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Covering Coronavirus: The Domestic Abuse Crisis

While stay-at-home orders have helped flatten the COVID-19 curve, they present grave new dangers for victims of domestic violence who suddenly find themselves locked down with their abusers. Cities across the country have reported an uptick in domestic violence calls, and some providers report seeing more violent incidents. The pandemic has made it harder than ever for domestic violence organizations to help victims, a challenge compounded by losses in funding and reduced shelter capacity. In response, some organizations and providers are experimenting with new ways of supporting victims, including text-message helplines, prepaid cell phones, paid apartments, protection orders filed online, virtual support groups, and video conferences to support assault victims after an attack. In this webinar, we'll look at how the COVID-19 pandemic has ushered in a terrifying new reality for domestic violence victims, how organizations and authorities are trying to innovate in response, and how reporters can cover the story in their community.

WHEN: May 27, 2020, from 10 a.m. to 11 a.m. PT / 1-2 p.m. ET

REGISTER: [Click here]

Panelists:

Deanna Paul is a staff writer at The Wall Street Journal. She previously wrote for The Washington Post and was part of the newspaper’s team that was a finalist for the 2019 Pulitzer Prize in Explanatory Reporting, revealing the vast number of unsolved homicides in America’s major cities. Before her journalism career, Deanna spent six years as a New York City prosecutor, specializing in child homicides, crimes of domestic violence and felony sex crimes, and as an adjunct professor of trial advocacy at Fordham University’s School of Law. Her work has also appeared in WIRED, Rolling Stone and the Guardian. 

Adiel Kaplan is an investigative reporter with NBC National News, previously with InvestigateWest and the Miami Herald. She was part of the Miami Herald team that exposed millions of dollars of excessive compensation at Florida’s largest domestic violence nonprofit and worked on the award-winning ICIJ “Implant Files” series, an international collaborative investigation into medical device manufacturing and regulation, for NBC News.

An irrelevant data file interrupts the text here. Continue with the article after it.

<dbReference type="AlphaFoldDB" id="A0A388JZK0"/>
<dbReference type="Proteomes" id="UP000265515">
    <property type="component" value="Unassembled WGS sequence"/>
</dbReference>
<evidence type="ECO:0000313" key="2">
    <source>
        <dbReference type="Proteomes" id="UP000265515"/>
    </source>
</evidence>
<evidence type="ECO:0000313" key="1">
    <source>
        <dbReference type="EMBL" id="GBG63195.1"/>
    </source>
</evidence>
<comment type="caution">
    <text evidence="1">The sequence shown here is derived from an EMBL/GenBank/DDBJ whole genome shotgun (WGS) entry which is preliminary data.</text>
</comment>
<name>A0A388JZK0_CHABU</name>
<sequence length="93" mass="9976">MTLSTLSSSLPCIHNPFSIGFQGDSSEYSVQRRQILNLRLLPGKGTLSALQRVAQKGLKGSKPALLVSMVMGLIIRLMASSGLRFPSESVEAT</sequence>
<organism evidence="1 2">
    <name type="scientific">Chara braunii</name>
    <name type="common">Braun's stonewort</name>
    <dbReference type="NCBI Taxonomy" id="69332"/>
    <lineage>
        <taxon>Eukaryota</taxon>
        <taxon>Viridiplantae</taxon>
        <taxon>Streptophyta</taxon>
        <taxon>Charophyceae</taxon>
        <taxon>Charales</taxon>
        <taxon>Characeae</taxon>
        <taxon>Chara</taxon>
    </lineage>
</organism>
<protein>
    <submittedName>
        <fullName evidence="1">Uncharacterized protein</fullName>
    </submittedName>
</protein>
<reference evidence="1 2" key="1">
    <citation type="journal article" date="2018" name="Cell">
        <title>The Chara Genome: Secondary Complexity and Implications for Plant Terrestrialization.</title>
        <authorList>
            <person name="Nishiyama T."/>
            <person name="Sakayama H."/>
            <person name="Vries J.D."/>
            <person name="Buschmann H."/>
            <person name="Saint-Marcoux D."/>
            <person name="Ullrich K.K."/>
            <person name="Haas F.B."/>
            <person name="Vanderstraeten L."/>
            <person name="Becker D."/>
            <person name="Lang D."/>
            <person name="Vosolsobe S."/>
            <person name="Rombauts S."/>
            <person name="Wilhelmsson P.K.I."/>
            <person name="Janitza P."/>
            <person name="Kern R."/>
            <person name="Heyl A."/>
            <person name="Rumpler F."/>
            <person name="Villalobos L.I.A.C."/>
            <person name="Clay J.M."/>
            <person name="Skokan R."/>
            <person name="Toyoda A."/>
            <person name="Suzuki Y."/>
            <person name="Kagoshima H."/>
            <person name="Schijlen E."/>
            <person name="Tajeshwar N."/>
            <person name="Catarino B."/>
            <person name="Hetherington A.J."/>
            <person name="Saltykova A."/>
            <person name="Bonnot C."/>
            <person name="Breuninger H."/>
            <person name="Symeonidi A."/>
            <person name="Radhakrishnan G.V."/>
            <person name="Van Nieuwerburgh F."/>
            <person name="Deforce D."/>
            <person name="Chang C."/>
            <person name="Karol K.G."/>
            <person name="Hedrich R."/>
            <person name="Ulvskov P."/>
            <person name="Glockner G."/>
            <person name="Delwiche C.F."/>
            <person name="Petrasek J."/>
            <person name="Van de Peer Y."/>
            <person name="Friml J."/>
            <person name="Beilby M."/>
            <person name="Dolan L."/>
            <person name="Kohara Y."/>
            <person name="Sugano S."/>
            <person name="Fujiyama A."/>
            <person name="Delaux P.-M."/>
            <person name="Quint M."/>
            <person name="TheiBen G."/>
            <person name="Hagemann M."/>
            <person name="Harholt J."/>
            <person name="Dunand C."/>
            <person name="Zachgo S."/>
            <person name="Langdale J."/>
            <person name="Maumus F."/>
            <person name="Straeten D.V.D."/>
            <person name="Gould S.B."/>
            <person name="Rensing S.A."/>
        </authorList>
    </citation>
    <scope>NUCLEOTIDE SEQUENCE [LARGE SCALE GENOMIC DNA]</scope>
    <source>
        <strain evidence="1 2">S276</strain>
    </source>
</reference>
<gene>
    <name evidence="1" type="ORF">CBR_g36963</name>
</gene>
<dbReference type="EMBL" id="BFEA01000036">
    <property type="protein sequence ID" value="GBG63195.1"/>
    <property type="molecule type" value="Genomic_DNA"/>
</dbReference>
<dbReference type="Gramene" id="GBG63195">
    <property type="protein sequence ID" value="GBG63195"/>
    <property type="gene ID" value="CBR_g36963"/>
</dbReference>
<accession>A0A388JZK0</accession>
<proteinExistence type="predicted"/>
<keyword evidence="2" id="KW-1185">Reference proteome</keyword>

Allenna Bangs is the assistant criminal district attorney and the chief of the Intimate Partner Violence Unit in Tarrant County, Texas. She has been with the Tarrant County Criminal District Attorney’s Office since 2008. She has prosecuted cases from misdemeanors to aggravated sexual assaults and capital murders. Bangs was formerly a member of the gang unit and prosecuted multiple members of the Aryan Brotherhood of Texas and the Bandidos Outlaw Motorcycle Gang. Since 2016, she has focused on prosecuting crimes against women. She is past recipient of the Safehaven Women of Legacy Award and the International Outlaw Motorcycle Gang Investigators Prosecution Team of the Year Award. She is the facilitator of the Tarrant County Adult Fatality Review and a frequent speaker on behalf of the DA’s office and the Texas District and County Attorney’s Association. She received her bachelor’s degree from Southern Methodist University and her law degree from Texas Wesleyan School of Law (now Texas A&M School of Law).

Webinars are free and made possible by The Commonwealth Fund and the National Institute for Health Care Management Foundation. 


Suggested reading  

‘There’s No Escape’: Finding New Ways to Help Domestic-Violence Victims Trapped in Lockdown,” by Deanna Paul, The Wall Street Journal

It’s hard to flee from your domestic abuser during a coronavirus lockdown,” by Adiel Kaplan and Wilson Wong, NBC News

Domestic Violence Calls Mount as Restrictions Linger: ‘No One Can Leave’,” by Julie Bosman, The New York Times

Domestic slayings: Brutal and foreseeable,” by Katie Zezima, Deanna Paul, Steven Rich, Julie Tate and Jennifer Jenkins, The Washington Post

Domestic Violence Intervention Programs: Home of the Duluth Model

Coordinating Community Models to Domestic Violence: Lessons from Duluth and Beyond, Melanie F. Shephard and Ellen L. Pierce, Editors

Futures Without Violence: Danger Assessment Tool

 

Announcements

In this webinar, we'll look at how journalists can tell urgent stories as states reopen and workers are potentially forced to choose between their health and their economic survival. Sign-up here!

The Center for Health Journalism is dedicated to supporting journalists covering two of the biggest stories of our time -- the twin pandemics of COVID-19 and systemic racism and inequities in America. We provide reporters with intensive training instituteswebinars and tips about craft and content and are providing deep and sustained support for reporters and their newsrooms in this historic and difficult moment. You can donate through the USC web portal at this link: https://bit.ly/3c8d4xs  Pressed for time? You can also text to donate! No amount is too small; just send a text to 41-444 and type the message CHJ for further instructions.

 

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